Anyone who sees Dale doesn’t know right away that words are hard for him to find. On the sofa is a man’s playful tree, and Tommy’s dog at his feet. Having a conversation is complicated for Dale. In his head he knows exactly how he wants to say it, but he can’t always get the right words out of his mouth. “It’s as if the letter drawer has been torn down,” explains his wife Betty.
His phone provides a solution for finding and pointing things out and for daily planning, working with icons to make it clear. But his wife Betty regularly helps him with the supplements. “Dell has the illusion that I can see inside his head, but of course I can’t,” she laughs. “Often a few words or gestures are enough for me. But I don’t always understand it either.”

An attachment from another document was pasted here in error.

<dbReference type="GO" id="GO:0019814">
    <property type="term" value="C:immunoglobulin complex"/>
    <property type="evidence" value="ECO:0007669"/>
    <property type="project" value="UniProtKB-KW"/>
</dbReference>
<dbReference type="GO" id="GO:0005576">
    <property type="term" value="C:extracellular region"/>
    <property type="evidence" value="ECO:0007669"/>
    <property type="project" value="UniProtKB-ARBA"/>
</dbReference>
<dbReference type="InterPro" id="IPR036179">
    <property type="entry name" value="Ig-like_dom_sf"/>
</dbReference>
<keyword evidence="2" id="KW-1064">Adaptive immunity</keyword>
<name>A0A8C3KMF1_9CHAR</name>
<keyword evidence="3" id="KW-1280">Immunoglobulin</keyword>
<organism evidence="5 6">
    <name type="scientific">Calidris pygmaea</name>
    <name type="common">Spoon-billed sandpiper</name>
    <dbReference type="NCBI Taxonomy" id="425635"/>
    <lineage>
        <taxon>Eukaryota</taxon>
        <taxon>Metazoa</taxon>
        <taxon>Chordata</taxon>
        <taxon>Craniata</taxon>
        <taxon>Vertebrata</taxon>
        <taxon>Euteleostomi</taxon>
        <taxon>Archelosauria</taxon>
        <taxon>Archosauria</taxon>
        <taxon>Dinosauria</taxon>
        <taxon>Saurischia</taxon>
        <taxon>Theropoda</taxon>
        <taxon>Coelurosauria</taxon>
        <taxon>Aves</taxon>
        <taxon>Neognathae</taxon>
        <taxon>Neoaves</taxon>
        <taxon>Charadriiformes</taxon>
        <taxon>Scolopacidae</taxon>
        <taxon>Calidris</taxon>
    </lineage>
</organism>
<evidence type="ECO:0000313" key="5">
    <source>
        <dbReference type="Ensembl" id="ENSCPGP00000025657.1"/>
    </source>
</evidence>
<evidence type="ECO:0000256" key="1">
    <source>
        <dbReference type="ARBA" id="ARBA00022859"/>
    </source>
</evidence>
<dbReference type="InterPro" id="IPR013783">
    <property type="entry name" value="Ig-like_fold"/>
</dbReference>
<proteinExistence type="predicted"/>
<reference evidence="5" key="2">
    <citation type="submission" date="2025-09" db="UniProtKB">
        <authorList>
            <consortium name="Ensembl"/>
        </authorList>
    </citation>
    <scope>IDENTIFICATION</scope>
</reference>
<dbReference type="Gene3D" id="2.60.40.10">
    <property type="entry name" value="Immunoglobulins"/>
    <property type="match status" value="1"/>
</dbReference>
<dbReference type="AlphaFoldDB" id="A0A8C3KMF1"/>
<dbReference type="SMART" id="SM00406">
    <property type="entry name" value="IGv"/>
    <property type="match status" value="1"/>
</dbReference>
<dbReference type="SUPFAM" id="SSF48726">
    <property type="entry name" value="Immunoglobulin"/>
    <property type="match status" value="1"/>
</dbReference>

To better understand each other, they followed PACT (Partners Aphasic Speech Training). An exercise in which you, as a partner, learn from a person with aphasia the best way to start a conversation. “It was a great value and I really recommend it to everyone,” Betty says. “Anyway, it’s good for people with aphasia to talk calmly, take time for the conversation. If you can’t figure it out, stop the topic for a while.”
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